• As a rule, there is no general entitlement to compensation under the law; compensation tends to be the result of negotiations. Nevertheless, it is common for severance payments to be made. The amount depends on the length of service, the likelihood of success and the previous income.
  • The costs of a dismissal claim include both the court and the lawyer’s fees. In the event of a settlement, the court costs are waived.
  • The amount of these costs depends on the value of the claim, which is usually three times the monthly gross salary and can rise if there are additional points of comparison (such as a reference or Christmas bonus).
  • If you cannot afford the costs of a dismissal protection case, you often have a good chance of having the costs covered or supported by legal aid.

Overall, one should carefully weigh up the own chances and risks before one decides for a dismissal protection lawsuit. A consultation by a Fachanwalt für Arbeitsrecht can be helpful, in order to make the best decision.

What are the alternatives to dismissal?

An unfair dismissal claim is not always the only way to fight a dismissal. Here are some alternatives:

  • Out-of-court settlement: Try to negotiate directly with the employer and find an amicable solution. This could be in the form of a severance payment, leave of absence or even continued employment.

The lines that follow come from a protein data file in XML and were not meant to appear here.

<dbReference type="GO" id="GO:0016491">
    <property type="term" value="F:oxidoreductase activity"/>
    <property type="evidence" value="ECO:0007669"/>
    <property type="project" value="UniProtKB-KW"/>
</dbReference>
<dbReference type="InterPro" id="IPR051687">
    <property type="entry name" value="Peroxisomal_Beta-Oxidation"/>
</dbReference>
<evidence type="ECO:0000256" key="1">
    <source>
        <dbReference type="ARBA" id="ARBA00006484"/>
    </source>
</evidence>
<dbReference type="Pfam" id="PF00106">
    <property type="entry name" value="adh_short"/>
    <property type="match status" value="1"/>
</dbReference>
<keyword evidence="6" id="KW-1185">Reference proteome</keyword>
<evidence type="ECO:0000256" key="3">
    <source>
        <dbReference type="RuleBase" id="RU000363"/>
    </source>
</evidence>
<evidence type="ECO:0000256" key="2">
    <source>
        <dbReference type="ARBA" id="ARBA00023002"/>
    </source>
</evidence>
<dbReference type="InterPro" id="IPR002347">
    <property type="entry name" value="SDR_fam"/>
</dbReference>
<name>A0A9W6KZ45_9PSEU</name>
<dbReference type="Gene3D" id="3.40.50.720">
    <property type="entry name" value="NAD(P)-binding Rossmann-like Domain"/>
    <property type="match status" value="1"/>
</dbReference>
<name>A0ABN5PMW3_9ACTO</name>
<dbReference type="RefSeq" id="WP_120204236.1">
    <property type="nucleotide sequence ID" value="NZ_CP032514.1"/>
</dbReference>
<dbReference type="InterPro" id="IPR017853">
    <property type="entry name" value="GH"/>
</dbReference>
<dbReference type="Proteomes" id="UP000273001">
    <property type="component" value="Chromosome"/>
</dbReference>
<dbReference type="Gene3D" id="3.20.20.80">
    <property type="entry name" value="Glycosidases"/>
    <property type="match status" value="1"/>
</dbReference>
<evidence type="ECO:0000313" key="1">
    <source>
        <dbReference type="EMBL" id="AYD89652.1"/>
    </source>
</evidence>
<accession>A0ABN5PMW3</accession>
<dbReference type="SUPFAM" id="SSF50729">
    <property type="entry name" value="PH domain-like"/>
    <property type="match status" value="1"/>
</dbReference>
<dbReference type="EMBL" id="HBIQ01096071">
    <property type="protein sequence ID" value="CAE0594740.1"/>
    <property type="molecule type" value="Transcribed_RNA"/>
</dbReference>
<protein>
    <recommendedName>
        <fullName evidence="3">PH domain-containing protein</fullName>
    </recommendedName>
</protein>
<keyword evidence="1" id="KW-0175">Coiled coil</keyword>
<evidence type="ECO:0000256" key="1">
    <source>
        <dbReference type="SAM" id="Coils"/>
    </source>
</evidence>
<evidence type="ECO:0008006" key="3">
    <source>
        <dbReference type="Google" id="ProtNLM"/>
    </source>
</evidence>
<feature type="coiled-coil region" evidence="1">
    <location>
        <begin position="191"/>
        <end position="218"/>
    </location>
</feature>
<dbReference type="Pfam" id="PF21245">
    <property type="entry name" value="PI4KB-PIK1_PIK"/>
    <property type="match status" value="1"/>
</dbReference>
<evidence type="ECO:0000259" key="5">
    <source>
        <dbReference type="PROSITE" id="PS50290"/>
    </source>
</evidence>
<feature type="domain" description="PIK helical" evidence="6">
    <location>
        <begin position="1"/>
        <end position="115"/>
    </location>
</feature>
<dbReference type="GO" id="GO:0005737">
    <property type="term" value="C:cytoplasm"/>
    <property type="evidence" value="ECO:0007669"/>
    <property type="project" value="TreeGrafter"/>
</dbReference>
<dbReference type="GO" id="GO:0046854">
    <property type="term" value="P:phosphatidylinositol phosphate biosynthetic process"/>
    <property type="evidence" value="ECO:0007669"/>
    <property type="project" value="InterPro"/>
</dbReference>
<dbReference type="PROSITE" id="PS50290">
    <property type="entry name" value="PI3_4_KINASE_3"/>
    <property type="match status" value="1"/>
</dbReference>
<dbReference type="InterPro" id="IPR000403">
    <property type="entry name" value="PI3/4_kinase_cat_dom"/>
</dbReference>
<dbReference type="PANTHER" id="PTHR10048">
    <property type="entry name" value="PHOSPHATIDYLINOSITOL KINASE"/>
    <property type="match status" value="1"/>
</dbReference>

• Mediation: A neutral conciliator can help to reach an agreement between the employer and the employee, without it coming to court.
  • Severance agreement: Both parties agree to end the employment relationship amicably. This can include compensation or other agreements.
  • Change of notice: If the reason for termination is null and void, the employee can request a change in the terms and conditions of employment.
  • Involving the works council: In the case of dismissals for operational reasons, the works council can help to find alternative solutions, such as a transfer within the company.
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All information on our website is of an editorial nature and expressly does not constitute legal advice. Naturally, we have made every effort to ensure the accuracy of the information and links contained on this website. Nevertheless, we cannot guarantee the accuracy of the information. It is in no way a substitute for legal advice from a lawyer.